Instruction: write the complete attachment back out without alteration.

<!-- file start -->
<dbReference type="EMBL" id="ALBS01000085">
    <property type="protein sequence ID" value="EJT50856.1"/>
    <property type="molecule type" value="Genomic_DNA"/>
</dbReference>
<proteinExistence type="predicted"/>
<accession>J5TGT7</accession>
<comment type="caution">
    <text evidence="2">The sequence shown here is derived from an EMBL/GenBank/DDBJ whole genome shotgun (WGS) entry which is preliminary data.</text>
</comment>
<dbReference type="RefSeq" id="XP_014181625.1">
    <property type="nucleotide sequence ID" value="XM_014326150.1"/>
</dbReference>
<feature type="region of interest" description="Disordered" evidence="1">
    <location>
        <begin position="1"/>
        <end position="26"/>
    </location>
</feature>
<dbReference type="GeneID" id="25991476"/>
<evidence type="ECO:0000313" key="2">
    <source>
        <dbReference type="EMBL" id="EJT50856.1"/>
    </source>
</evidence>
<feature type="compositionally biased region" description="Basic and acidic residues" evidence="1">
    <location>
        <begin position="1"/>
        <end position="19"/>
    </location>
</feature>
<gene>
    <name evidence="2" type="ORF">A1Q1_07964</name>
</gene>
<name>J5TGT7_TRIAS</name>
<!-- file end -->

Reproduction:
<dbReference type="EMBL" id="ALBS01000085">
    <property type="protein sequence ID" value="EJT50856.1"/>
    <property type="molecule type" value="Genomic_DNA"/>
</dbReference>
<proteinExistence type="predicted"/>
<accession>J5TGT7</accession>
<comment type="caution">
    <text evidence="2">The sequence shown here is derived from an EMBL/GenBank/DDBJ whole genome shotgun (WGS) entry which is preliminary data.</text>
</comment>
<dbReference type="RefSeq" id="XP_014181625.1">
    <property type="nucleotide sequence ID" value="XM_014326150.1"/>
</dbReference>
<feature type="region of interest" description="Disordered" evidence="1">
    <location>
        <begin position="1"/>
        <end position="26"/>
    </location>
</feature>
<dbReference type="GeneID" id="25991476"/>
<evidence type="ECO:0000313" key="2">
    <source>
        <dbReference type="EMBL" id="EJT50856.1"/>
    </source>
</evidence>
<feature type="compositionally biased region" description="Basic and acidic residues" evidence="1">
    <location>
        <begin position="1"/>
        <end position="19"/>
    </location>
</feature>
<gene>
    <name evidence="2" type="ORF">A1Q1_07964</name>
</gene>
<name>J5TGT7_TRIAS</name>